Essentially a compendium of articles, interviews with, and profiles of artists pertaining to the folk boom of the early 60s in Greenwich Village and its influence on the following decades, ‘The Bleeker Street Tapes’ roams much wider than one might expect from its title. The author was a resident of the village back in the days and has since carved a career in music journalism. Here he follows a curve from the early coffee house days to, in some cases, rock stardom, and for some, spectacular falls from grace.
An introductory chapter, “The Troubadours of the Folk Era” (written in 1992), is a handy primer as to how various threads coalesced into what became “The Great American Folk Scare” of the early sixties – Seeger and Guthrie the godfathers. Pollock celebrates the scene but his litany of the dead (Mama Cass, Tim Hardin, Tim Buckley and Phil Ochs) is the dark underbelly of what came after. He then goes on to offer a selection of interviews (ranging from the early 70s to the early 90s) with various artists who either were embedded in the village scene or who grew out of it. Several of these are mere vignettes, Janis Ian, The Roches and Loudon Wainwright are dispatched in a few pages, time capsules maybe but essentially PR pieces.
Much more revelatory are the lengthier interviews. Phil Ochs in 1974 ponders on his political songs and his lack of chart success. Peter Tork, reduced from Monkees’ stardom to penury in 1981, recalls the high tide of psychedelia and student radicalism although his somewhat convoluted thoughts might be seen to be evidence that he perhaps partook of too many mind-bending stimulants. The chapters on John Sebastian and Roger McGuinn (both from 1982) are more straightforward with both of them somewhat in the doldrums after their best-selling days are long gone. And that’s perhaps the crux of the book, the high tide long receded. The idealism and optimism of Greenwich Village and the bohemian lower east side didn’t last, some of the artists were seduced by moneyed contracts, others succumbed to drugs and alcohol. It’s telling that in the best of the interviews here, Dave Van Ronk, the Mayor of MacDougal Street and a major figure in the Greenwich Village scene is captured while preparing for a gig in a seedy Connecticut theatre which hasn’t sold many tickets. He’s stoic, recalling the heady optimism of the early 60s and saying that after Dylan there was still great talent around the village but that “there was more hokey shit around too, money always attracts talented people; money also attracts greed.”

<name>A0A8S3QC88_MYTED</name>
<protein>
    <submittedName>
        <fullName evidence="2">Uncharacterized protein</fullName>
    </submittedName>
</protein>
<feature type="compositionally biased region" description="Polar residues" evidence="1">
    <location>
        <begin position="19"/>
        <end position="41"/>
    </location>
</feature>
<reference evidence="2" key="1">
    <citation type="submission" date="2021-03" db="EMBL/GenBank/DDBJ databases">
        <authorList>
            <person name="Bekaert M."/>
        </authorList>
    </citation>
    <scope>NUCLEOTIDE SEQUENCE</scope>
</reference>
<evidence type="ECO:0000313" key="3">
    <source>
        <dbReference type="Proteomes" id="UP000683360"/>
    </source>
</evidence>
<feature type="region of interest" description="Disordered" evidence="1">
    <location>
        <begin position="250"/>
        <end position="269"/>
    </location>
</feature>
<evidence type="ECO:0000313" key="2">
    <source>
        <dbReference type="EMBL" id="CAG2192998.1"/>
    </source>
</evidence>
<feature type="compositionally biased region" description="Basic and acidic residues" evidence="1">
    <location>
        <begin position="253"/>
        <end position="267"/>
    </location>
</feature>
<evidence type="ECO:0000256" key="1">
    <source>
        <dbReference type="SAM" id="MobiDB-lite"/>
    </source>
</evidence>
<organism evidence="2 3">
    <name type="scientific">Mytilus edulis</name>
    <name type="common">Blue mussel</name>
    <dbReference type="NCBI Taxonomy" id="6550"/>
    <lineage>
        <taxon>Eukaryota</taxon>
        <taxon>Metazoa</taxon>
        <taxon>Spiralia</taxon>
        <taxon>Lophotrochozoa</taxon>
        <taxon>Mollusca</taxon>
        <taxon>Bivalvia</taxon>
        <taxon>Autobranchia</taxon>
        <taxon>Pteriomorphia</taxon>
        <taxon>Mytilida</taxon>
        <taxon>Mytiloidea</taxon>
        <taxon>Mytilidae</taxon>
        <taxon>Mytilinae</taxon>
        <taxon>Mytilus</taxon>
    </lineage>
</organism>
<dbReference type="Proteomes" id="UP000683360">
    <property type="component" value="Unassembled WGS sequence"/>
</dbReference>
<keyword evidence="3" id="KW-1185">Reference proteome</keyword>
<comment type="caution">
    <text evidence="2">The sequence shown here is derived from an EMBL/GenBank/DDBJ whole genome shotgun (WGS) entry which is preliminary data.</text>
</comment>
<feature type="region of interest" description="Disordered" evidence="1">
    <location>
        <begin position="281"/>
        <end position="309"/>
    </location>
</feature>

Dylan himself only gets a mention late in the book when Pollock, by now an accredited journalist, can’t get a ticket to see him and The Band on his infamous 1974 Before The Flood comeback tour. In the most entertaining chapter here, Pollock hauls in a favour from an old friend who happens to run the beer concession for Madison Square Garden and ends up watching the show with a backpack of cold beer strapped to his shoulders, ignoring his thirsty punters and being later admonished for his lack of sales.
The Bleeker Street Tapes isn’t an essential read by any stretch but for fans of the period it’s well worth a punt. Aside from the artists already mentioned Pollock also gets to sit down with Leonard Cohen, Suzanne Vega, Maria Muldaur, Richie Havens, Harry Chapin, Melanie, Buffy Sainte-Marie, Don McLean, Peter, Paul & Mary, Tuli Kupferberg and Eric Andersen. A fine line up.